Monitor announced on its website on 5 June 2013 that it was launching an investigation into the conduct of purchasing decisions made by the North of England Specialised Commissioning Group whose functions were assumed by NHS England as of 1 April 2013. While all conduct prior to 1 April 2013 will be judged against the Principles and Rules for Co-operation and Competition, all actions subsequent to 1 April 2013 will be judged against the National Health Service (Procurement, Patient Choice and Competition) (No.2) Regulations 2013 (“Regulations”). This makes it the first investigation by Monitor under the powers granted to it by the Regulations.
The investigation is very much in the early, information gathering stages and Monitor is keen to stress that it has not yet reached a view as to whether there has been a breach of the rules. Very few details are given about the nature of the complaint, but the complainant is Thornbury Radiosurgery Centre, a provider of radiosurgery services such as Gamma Knife surgery. Gamma Knife surgery is a specialist treatment for tumors in the brain currently only offered at a very small number of sites in the UK. Thornbury Radiosurgery Centre is based at BMI Thornbury Hospital and is an NHS designated centre.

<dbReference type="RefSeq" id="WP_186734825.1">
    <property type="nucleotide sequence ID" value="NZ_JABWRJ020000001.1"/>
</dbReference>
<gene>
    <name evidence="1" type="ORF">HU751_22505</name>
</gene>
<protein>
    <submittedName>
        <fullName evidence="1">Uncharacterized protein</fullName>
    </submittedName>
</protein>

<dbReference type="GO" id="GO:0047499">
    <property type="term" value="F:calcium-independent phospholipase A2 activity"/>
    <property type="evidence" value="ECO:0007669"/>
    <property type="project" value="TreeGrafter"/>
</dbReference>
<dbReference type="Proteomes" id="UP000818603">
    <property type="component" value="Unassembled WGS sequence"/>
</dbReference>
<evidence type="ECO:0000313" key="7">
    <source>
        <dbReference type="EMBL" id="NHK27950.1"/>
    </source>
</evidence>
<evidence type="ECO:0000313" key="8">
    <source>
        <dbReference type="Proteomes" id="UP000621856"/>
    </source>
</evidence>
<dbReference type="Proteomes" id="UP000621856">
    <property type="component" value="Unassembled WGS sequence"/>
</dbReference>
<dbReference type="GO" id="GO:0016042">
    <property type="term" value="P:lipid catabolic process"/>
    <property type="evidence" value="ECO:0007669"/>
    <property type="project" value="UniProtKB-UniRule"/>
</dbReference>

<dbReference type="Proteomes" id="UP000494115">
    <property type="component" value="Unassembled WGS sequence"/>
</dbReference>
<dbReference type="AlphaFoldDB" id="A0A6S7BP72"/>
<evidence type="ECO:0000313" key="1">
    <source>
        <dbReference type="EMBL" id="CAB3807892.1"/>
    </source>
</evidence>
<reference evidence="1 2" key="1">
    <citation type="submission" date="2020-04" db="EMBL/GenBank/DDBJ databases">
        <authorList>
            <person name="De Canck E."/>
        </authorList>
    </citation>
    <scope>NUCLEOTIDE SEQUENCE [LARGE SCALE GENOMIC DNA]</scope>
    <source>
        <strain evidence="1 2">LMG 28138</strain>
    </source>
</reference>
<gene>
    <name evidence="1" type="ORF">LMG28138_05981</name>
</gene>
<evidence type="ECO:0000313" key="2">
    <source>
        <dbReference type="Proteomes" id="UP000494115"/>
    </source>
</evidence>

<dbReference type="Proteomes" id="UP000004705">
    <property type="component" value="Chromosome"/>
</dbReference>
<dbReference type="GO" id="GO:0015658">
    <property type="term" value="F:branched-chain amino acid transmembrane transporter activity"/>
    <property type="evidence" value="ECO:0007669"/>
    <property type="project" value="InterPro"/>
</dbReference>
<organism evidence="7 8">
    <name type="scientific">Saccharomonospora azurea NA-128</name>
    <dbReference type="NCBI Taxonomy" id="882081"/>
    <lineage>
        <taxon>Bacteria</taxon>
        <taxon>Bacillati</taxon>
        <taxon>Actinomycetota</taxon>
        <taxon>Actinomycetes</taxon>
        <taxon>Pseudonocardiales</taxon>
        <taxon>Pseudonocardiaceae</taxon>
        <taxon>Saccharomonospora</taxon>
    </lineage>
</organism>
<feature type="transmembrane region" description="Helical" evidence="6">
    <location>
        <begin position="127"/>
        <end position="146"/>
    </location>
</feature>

The timeline given by Monitor states that an update report is scheduled for August which should hopefully reveal more information about the nature of the complaint and the investigation process. As we reported in this blog on 29 May, Monitor is currently consulting on draft guidance to explain how it intends to use its wide-ranging powers to police NHS commissioning decisions under the Regulations. We expect a lot more complaints to be raised under these Regulations than the previous regime as any interested parties may complain directly to Monitor and, importantly, it costs nothing to raise a complaint. The draft Monitor guidance suggests that interested parties could include disappointed bidders, other commissioners, individual patients or patient groups.
The Regulations have created a lot of uncertainty in the NHS and, as with most changes in the law, we need to see how cases will dealt with in practice in order to determine the full impact of the changes. Therefore we will monitor (pardon the pun!) this investigation with interest.